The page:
Whole Body Integration & Basic strongman concepts

For once NSCA has come up with an article I liked in their latest issue that I will reprint here and discuss briefly. I highlighted the key points, and left out the suggested (and rather weak) exercises.

Using Whole Body Integrated Multi-Planar Exercises For Baseline Conditioning: Experience the Future of Conditioning by Going Back to Our Roots, by Kyle Brown

“Think back to one of the most legendary series of movies of all time—Rocky.

More specifically, go back circa 1985 to Rocky IV, where Rocky Balboa comes out of retirement to avenge the loss of Apollo Creed by fighting the super-human Russian named Ivan Drago. On one side, Ivan Drago is shown training for the fight with scientists monitoring his strength and power output with high tech computers as he performs isolated machine-based exercises like the leg press and pec dec fly. On the other side, Rocky Balboa is shown isolated in the middle of the Soviet wilderness training only with the tools of everyday life. For example, he is shown pulling a wheelbarrow full of bricks, running through knee-high snow, chopping wood with an axe, and shoveling snow. Yet, when it came to the fight, all of Rocky’s training skills transferred over to his sport of boxing as he chopped down the Russian to reclaim the Heavyweight Championship.

This style of training, and its transfer of conditioning fundamentals into sports and everyday life, is one of the main principles behind whole body integration.
Whole body integration is a style of training where instead of isolating a particular muscle, or muscle group, you utilize your entire body either to move or stabilize. Most drills we perform in the gym have a tendency to focus on isolated lifting (i.e., moving up in a field of gravity like a squat or a standing shoulder press).

While these are excellent drills (because we are on our feet and promoting consistent chain reaction mechanics that will carry over to sport), they are incomplete.

We also need to consider the all-important “shifting” considerations so that maximum carry over is realized. We often forget to consider this very important aspect of training, perhaps because it is rarely seen (or even thought about) in the gym setting. “Shifting” training involves moving a load through a field of gravity, not simply against it.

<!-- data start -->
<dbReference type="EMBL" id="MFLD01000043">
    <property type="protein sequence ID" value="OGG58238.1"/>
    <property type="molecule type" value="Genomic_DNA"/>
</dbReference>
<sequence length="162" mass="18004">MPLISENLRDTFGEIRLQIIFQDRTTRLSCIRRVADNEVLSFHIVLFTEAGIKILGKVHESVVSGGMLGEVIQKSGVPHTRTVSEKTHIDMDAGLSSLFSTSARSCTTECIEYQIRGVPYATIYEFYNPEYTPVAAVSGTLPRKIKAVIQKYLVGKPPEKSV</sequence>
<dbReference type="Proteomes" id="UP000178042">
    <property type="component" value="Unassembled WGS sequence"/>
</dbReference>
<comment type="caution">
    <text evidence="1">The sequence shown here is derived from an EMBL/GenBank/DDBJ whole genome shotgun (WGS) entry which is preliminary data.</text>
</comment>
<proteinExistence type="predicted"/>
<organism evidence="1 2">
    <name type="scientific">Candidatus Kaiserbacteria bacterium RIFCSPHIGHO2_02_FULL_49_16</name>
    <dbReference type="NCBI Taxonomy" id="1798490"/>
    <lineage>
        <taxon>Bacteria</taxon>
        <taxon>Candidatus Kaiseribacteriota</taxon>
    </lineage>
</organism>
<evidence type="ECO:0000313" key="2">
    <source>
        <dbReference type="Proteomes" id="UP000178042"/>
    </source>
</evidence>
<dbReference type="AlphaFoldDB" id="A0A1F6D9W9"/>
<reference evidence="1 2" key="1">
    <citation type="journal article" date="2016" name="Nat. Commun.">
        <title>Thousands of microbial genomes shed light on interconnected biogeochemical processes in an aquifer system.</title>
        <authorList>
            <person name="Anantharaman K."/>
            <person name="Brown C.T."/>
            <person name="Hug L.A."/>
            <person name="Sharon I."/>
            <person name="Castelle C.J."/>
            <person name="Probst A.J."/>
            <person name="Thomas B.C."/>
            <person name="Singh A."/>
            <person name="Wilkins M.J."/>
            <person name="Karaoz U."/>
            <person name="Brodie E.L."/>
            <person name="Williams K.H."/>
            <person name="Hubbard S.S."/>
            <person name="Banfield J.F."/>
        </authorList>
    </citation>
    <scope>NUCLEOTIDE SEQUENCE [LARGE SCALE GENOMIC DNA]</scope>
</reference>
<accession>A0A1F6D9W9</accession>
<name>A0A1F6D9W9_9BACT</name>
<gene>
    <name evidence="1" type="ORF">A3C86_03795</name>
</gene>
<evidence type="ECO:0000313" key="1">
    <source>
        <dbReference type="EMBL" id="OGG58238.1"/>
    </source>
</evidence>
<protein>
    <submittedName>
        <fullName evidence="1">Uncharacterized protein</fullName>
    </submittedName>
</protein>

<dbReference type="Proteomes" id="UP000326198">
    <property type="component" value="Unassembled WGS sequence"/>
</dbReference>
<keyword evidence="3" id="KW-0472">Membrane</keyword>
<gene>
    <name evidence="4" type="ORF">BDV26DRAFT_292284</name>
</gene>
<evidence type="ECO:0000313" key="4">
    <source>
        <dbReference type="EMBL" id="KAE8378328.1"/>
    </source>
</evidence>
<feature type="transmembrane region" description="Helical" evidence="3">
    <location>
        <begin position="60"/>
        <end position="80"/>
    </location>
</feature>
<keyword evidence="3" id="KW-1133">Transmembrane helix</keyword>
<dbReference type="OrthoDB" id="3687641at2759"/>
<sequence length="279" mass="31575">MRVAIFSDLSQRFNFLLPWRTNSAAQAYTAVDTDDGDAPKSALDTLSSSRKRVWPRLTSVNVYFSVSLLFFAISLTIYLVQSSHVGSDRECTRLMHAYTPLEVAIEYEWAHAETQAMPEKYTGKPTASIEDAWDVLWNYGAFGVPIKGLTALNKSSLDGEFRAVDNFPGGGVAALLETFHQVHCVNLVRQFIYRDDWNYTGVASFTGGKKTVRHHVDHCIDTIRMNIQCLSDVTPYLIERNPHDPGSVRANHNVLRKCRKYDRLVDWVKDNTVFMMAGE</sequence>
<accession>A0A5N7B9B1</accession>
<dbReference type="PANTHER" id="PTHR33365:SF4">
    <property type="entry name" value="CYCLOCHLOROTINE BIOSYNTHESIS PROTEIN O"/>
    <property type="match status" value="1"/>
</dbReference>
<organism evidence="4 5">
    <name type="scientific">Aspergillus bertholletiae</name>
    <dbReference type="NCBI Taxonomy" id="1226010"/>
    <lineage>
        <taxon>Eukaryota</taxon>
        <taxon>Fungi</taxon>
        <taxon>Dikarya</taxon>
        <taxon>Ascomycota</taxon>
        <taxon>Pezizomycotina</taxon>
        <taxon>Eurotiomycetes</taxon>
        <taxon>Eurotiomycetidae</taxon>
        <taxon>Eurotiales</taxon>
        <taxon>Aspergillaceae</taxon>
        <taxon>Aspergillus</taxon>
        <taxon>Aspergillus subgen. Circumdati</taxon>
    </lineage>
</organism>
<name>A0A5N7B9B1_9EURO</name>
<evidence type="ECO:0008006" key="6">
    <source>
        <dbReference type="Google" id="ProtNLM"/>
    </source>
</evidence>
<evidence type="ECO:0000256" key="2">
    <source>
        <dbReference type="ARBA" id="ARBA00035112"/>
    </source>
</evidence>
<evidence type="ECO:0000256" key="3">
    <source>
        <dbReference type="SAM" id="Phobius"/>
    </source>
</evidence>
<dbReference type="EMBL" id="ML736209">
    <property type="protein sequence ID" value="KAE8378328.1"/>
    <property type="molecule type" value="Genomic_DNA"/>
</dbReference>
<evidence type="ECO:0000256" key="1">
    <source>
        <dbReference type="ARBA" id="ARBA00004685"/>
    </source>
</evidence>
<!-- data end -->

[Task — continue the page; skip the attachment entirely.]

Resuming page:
Think about carrying boxes during a home move; we are lifting (against a field of gravity) and shifting (moving the boxes through a field of gravity from point A to point B as we shift across the floor). We do not incorporate “shifting” drills (i.e., moving through a field of gravity) when we think of nervous system patterning, force production, and stress lines into the body that transfer into sport.
Moreover, triplanar movement training (training within all planes of motion: sagittal, frontal, and transverse or front/ back, side to side, and rotational) has become a hot topic in progressive fitness training. This is similar to the complex movement patterns of a workingman like a farmer, a professional mover, or a lumberjack. What we call “working out,” they call “chores” or “work.” All of the exercises, or “chores,” that these workers perform involve whole body integration within multiple planes of motion. For example, when moving a dresser up a set of stairs, a professional mover will lift with their legs and use their upper torso muscles to hold and stabilize the load (the dresser) while walking up a flight of stairs. Not only are they lifting, but they are twisting and bending as they move the resistance around tough corners.”

The concept the author is referring to in one I have posted about in the past, the concept of  lifting AND carrying odd and heavy objects, so that you moving up AND across the field of gravity. This is seen in many events of strongman competitions and should be implemented in more programs.

You can get great GPP conditioning while building core strength and full body coordination with those exercises. Strength you can use in your daily life or in sports. We all know some laborers or handymen that can display great strength without ever having gone to a gym in their entire lives. They do lift and carry odd objects all day long though, hammer away or shovel stuff.

What exercises could you implement? Walking swings, walking lunges, bear crawls, farmers walk, tire flips, overhead walk, zercher lift and walk, shouldering and carrying, loading to a platform, dragging and pushing sleds… Get ups also fall in that category, as you are moving your body around under the weight instead of just lifting.

Køb farmers walk her

Check out the last part of the video below for inspiration.

Dan John has recently written an article on T nation The secret of loaded carries. Check it out although I think he’s just rehashing  this article ;)

A few days ago I tried a 3 meter long slosh pipe for the first time. Getting it overhead and keeping it there while walking is a challenge. Holy crap, although this pipe hardly weighs anything, my abs are still sore, not to mention it was really fun.

And while you are at it, start throwing and slamming medicine balls for a well rounded program. There’s more to fitness and strength than linear movements.


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One response to “Whole Body Integration & Basic strongman concepts

  1. Pingback: Første ViPR instruktør certificering i Danmark « Kettlebell-fitness.dk's Blog

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